‘Marvel’-ous debut — “Captain Marvel” exceeded expectations with a superhero-sized opening weekend, hauling in a whopping $455 million worldwide (its domestic take was about $153 million). It’s the sixth best opening for a movie of all time, and saved a dismal winter at the box office.
It helped that the film is actually good, with a game Brie Larson as Carol Danvers, an Air Force pilot who discovers her true identity and becomes an intergalactic superhero. “Captain Marvel” is the first Marvel Studios film to be centered on a female character.
There’s also a touching tribute to the late Stan Lee in the film, creator of many Marvel comic books, and we get to see his last cameo (he usually appeared in Marvel films in small walk-on roles).
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ScreenX at Warren West — Regal Cinemas is taking movie watching to a new level with “the world’s first multi-projection theater technology.”
It’s basically a panoramic format that creates an immersive, 270-degree viewing experience that goes beyond the frame of the movie screen to incorporate the left and right walls of the theater. The west Warren Theatre at 9150 W. 21st St. is the first theater in Kansas to have a ScreenX auditorium, which is currently showing “Captain Marvel.”
Regal’s parent company, Cineworld Group, hopes to bring 100 ScreenX locations to the U.S. and Europe in the coming years, with already more than 200 locations worldwide, according to a news release.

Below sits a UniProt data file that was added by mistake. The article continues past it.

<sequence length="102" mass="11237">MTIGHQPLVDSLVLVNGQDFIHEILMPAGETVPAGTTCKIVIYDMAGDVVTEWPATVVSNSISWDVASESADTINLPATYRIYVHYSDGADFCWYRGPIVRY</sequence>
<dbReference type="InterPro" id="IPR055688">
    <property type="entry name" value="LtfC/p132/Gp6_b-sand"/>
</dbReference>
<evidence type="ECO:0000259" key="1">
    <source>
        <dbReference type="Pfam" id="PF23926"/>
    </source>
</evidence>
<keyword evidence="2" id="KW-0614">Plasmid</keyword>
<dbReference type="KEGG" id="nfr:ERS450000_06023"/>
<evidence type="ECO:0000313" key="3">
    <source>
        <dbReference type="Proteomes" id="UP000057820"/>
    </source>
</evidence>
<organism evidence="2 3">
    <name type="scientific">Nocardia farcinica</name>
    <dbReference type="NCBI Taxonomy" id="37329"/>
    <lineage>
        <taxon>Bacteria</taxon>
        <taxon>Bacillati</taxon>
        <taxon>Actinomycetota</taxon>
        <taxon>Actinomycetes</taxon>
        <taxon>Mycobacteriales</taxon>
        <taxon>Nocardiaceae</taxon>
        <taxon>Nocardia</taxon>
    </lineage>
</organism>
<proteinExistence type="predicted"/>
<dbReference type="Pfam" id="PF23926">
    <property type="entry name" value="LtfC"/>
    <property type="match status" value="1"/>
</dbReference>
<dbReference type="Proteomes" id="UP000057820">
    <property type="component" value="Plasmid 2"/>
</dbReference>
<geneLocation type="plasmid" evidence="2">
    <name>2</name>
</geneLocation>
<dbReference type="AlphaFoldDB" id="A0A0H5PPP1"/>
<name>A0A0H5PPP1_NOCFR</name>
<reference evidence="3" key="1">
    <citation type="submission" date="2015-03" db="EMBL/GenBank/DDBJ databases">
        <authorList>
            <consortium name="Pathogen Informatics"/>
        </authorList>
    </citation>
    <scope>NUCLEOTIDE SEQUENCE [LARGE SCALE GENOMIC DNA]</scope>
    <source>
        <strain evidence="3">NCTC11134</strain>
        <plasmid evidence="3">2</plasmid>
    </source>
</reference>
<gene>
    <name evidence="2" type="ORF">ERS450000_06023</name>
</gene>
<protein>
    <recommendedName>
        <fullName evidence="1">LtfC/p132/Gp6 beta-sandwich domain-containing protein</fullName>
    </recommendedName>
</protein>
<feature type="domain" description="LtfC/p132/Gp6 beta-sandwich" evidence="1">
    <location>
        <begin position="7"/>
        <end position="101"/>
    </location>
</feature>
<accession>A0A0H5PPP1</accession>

Prices are slightly higher for ScreenX. An adult ticket is $13.50 while child/senior tickets are $10.71. A video demonstrates the ScreenX movie experience at bit.ly/2F7XW4M.
Sinemia still growing — I ditched the flailing movie subscription service MoviePass long ago and went with its competitor, Sinemia, which was very similar but far more reliable (and realistic).
Moviegoers choose the plan they want, which ranges from three movies a month to just one, and pay a flat yearly or monthly fee. My plan includes three movies per month for $7.99 a month (billed annually). The same plan is $17.99 a month, billed monthly. Other plans vary, and some include premium format screenings, such as IMAX or 3D.
Moviegoers check in online and a debit card is then loaded with the price of admission. You use that to purchase your ticket at the theater, then check-in on the Sinemia app upon arrival to the theater. (It’s also possible to go cardless and do it all online with a digital “card,” but I found that a little more unwieldy.)
Sinemia is now offering a new plan called Sinemia Limitless, which doesn’t require a subscription (you don’t even have to bother with the app). Users pay just $70 to buy a digital card with a $100 value, which can be used to get movie tickets at any theater at any time. Users can add another plan once their $100 runs out.
Moviegoers can also opt to order a physical card (like the one I have) and use it at the theater.
For more information, go to sinemia.com.